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Poems and introspections

I am still not at ease calling myself a poet, but I have discovered that 'free form' poetry is something I am relishing a lot. Freed from obligations of over or under writing, exposition vs. narration and other such, these come into my head as a line when I am dark or dismayed and germinate into full pieces. I will be ever grateful to poets Arundhati Subramaniam and Nirupama Dutt for exposing me to this wonderfully liberating form of writing at the Chandigarh Lit Fest 2015. Her session on bhakti poems and her readings from her books made me realize this exists and is appreciated as legitimate form of expression.

Lopa Banerjee encouraged me to submit (I had nervously send her a few for critique) and they were immediately accepted by the literary magazines!!!!! Below are a few of my favorites featured recently in Tuck Magazine and Words, Pauses and Noises.

Honor; Word Count: 161 Published: Words, Pauses and Noises

I lost my honor a long time back

Standing behind my mother in the crowded line

When I was touched for the first time

By a nice man who then gave me a pop

I lost my honor the second time

When I was slapped for coming home late

In front of my younger brother

Who was just getting ready to leave for the night

I lost my honor the third time

When they threw my mother out of their house

Daughters don’t get shares in property they had said

As I rubbed my scared sleepy eyes

I lost my honor for the umpteenth time

When my mother in law’s face dropped

And she had to apologize to the roomful of guests

For her not so fair son’s bride

So what if I lose my honor again today

Holding your hand as you draw me closer

the world disappearing from my sight

as I lock my eyes with a complete stranger?


Burnt, Word Count: 335, Published: Tuck Magazine

My face dissolved in the fluid of your spite, my skin shriveled in the fire of your rage,

As I crouched I had wondered for a moment, could you be really inflicting such pain?

I had laid in bed, I had tried to sit up; I had walked at last, past the mirrors

Don’t look, they said out of care, as I saw them turn to hide the heartache

Looks doesn’t matter, only the heart does. You will live, they said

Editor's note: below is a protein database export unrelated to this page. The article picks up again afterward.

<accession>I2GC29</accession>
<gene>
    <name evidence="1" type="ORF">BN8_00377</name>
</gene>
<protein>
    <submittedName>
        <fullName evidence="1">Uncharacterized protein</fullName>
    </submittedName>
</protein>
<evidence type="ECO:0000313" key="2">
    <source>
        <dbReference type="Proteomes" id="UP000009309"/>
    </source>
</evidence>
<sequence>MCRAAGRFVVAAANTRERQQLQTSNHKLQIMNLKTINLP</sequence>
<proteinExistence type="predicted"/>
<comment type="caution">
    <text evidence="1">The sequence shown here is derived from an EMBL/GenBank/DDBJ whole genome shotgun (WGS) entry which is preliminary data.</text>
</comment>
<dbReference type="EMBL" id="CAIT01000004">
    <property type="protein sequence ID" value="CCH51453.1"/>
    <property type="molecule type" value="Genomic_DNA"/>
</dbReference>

As if that mattered anymore, as if they believed what they said

The reminders of the ‘I’ that ‘was’: my clothes in the closet, pictures in frame

The bangles won’t fit anymore and there’s no space for a bindi on a shriveled face

Should I live? Do I have the choice? They say it’s a sin, think of others they say

A daughter and a sister and so much more. I need to stay alive, and fight to make you pay

As I walk past, people stop. Aghast and afraid of what I have become

I am learning to face the world without a face left, struggling to understand who I am

Should I have known? Was I at fault?

Maybe I should have stayed quiet, or obliged, you had wanted only love after all

Time heals all, they say. Please make them right, I pray

Remove the scars, take away the pain; give me another chance - to be a woman again

And then one day - I find myself. In the mirror left uncovered by mistake

The acid couldn’t reach my heart, I realize and slowly, I stand up straight

It’s not a choice to not live, it isn’t fair that I have to fight

But when I see my face, I don’t see what you see. I see what you couldn’t get!

Love is not what you wanted, love is not what you deserve

But you freed me from the clutches of vanity. And my beauty? It’s now sheltered in my heart.


The Dark girl going places; Word Count: 239, Published: Words, Pauses and Noises

How does it feel to be a dark girl changing countries?

To be attractive in one but not in another?

To have a secret stash of fairness creams

Useless and embarrassing now – but just in case

To be able to wear bright colors all of a sudden?

Knowing no one here will object

How does it feel to see what they see?

To dare and feel beautiful ..

After being admonished so many times?

To browse newsfeeds about outrage in the twitter sphere

against discrimination real and perceived

blackface, Oscars, lip shapes..

While staring at the newspaper the parcels from home came wrapped in

asking for fair brides only

That orange dress if you can remember

cast away not because it was too tight

It was inappropriate still – too bright for a dark girl in India

How does it feel to look for it again

– shuffling through childhood drawers

In hopes of wearing it, in this other land

How does it feel to tell your black friend with pride –

‘You are so much more beautiful’

and suddenly break free, as if an infant saying her first words

In front of your mother in laws disbelieving eyes

Knowing she will never be able to set

standards of beauty free of color

What is it like to be brown at last and not black

And know that there are many shades darker to look up to


Free form poetry allows me to be what I always wanted to be in my writing. Expressive, temperamental, unapologetic and unsure. So i will not call myself a poet yet, but will continue exploring this form.

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